The Free Legal Advice Centres was started by a group of law students looking to use their legal knowledge and provide advice and information to those who could not afford the fees involved. David Byrne, Denis McCullough, Vivian Lavan and Ian Candy set up the organisation in April 1969 after attending a conference on legal aid in Trinity College Dublin.

The group's ultimate objective was to influence the national government into instituting a more comprehensive plan that afforded civil legal aid for those who needed it. In the interim, the group started to provide legal representation, advice and information to the public.

Showing the need for access to justice

By 1972, FLAC had taken care of 2,437 files in cases dealing with family, crime, landlord, and tenant law. By their 1974 annual report, the number of files had risen to over 8,000. As FLAC grew in demand, it also grew in size.

By 1974, there were sixty law students at eight centres with fifty solicitors and forty barristers all working towards the common cause, and this had increased to 12 centres in Dublin and additional centres in Galway, Bray, Limerick, and had taken three test cases (The State (Healy) vs. Donoghue, The State (Gleeson) vs. Minister for Defence and C. vs. C.).

The Pringle Committee & Report and establishment of the CCLC

no6 Demonstrations1978In 1974, a government committee was formed to address the issue of legal aid in Ireland. FLAC nominated solicitor Brian Gallagher to partake in what became known as the Pringle Committee, named after its chair, Mr Justice Denis Pringle. In 1977, the committee published its Report. It suggested that, in order to achieve a proper scheme for civil legal aid, centres required the work of private and paid lawyers and that individuals needed to be educated about their rights. It was to take a further three years and a case to the ECHR, Airey vs. Ireland, before the state would establish the Legal Aid Board in response to this Report.

In 1975, FLAC achieved one of its early ambitions by opening the first community law centre in Ireland. On 1 April, Coolock CLC began its work, with a solicitor and a secretary. For more information on Community Law and Mediation Northside, as it is now known, please see the CLM Northside website.

No funding: The threat of closure

In early 1980, FLAC was forced to close the majority of its centres due to lack of funding; three centres in Cork, however, remained open. By changing its focus to welfare rights, FLAC was able to continue doing work in communities in that legal area. By the mid-1980s, FLAC was able to regain funding and begin to build on its work again.

The publishing of The Closed Door: A Report on Civil Legal Aid Services in Ireland in 1987, in collaboration with CLM Northside, voiced FLAC's opinions on the confines brought by the State Scheme of Civil Legal Aid and Advice, produced in the 1970s and establishing that legal centres could only provide aid to specific types of law, but did not address the possibility of new reform. In 1980, when the Legal Aid Board was finally established and the first Law Centre opened, FLAC protested a number of shortcomings and under-funding.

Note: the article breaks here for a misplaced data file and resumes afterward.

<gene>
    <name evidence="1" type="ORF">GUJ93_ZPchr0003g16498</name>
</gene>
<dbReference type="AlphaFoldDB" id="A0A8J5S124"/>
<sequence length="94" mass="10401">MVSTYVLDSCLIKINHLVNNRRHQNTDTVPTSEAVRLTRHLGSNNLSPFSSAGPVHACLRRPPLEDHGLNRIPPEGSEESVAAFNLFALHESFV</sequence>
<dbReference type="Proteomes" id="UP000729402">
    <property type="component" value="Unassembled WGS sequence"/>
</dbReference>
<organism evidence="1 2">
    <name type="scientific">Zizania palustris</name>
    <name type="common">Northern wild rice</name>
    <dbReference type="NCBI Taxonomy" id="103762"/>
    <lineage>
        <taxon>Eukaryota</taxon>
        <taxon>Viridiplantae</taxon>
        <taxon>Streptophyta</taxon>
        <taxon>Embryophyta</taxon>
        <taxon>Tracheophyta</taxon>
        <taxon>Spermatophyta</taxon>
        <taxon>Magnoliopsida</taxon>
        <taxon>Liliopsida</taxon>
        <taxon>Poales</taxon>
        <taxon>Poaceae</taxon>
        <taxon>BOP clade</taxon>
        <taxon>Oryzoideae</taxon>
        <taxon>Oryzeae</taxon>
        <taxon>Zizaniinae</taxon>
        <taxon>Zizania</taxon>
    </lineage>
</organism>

A state scheme of Civil Legal Aid at last?

In 1992, FLAC joined with other organisations to form the Civil Legal Aid Alliance, which worked towards a legislative basis for the civil legal aid scheme. This met with success three years later with the passing of the Civil Legal Aid Act 1995.

However FLAC continued to highlight gaps in provision such that the campaign for an adequate system of civil legal aid supported by reformed legislation continues to the present day - please see our current legal aid campaign for more information. In particular, FLAC has produced a report in 2005, entitled Access to Justice -A Right or a Privilege?, which examines the current system of civil legal aid and suggests a blueprint for action.

The present day

Over time FLAC has become involved in a wide range of social issues, with a particular focus on social welfare, but also on credit and debt law, immigration law and equality. Again you can read more about FLAC's work on these issue in our campaigns and news sections.

There are now 66 FLAC legal advice clinics around Ireland, mainly based in and facilitated by the Citizens Information Services and with the commitment of almost 600 volunteer lawyers. It has established specialist language centres such as our clinic which offers Irish Sign Language Interpretation and our clinic in Conradh na Gaeilge as well as centres dealing with specialised topics such as Immigration Law, Employment Law and Family Law - for more details, check out our Legal Advice Clinics page.

As our mission statement says, FLAC's aim is to realise equal access to justice for all. The organisation will continue to campaign on all the issues above and work through advocacy, casework and analysis of legal and social issues to eradicate social and economic exclusion in Irish society.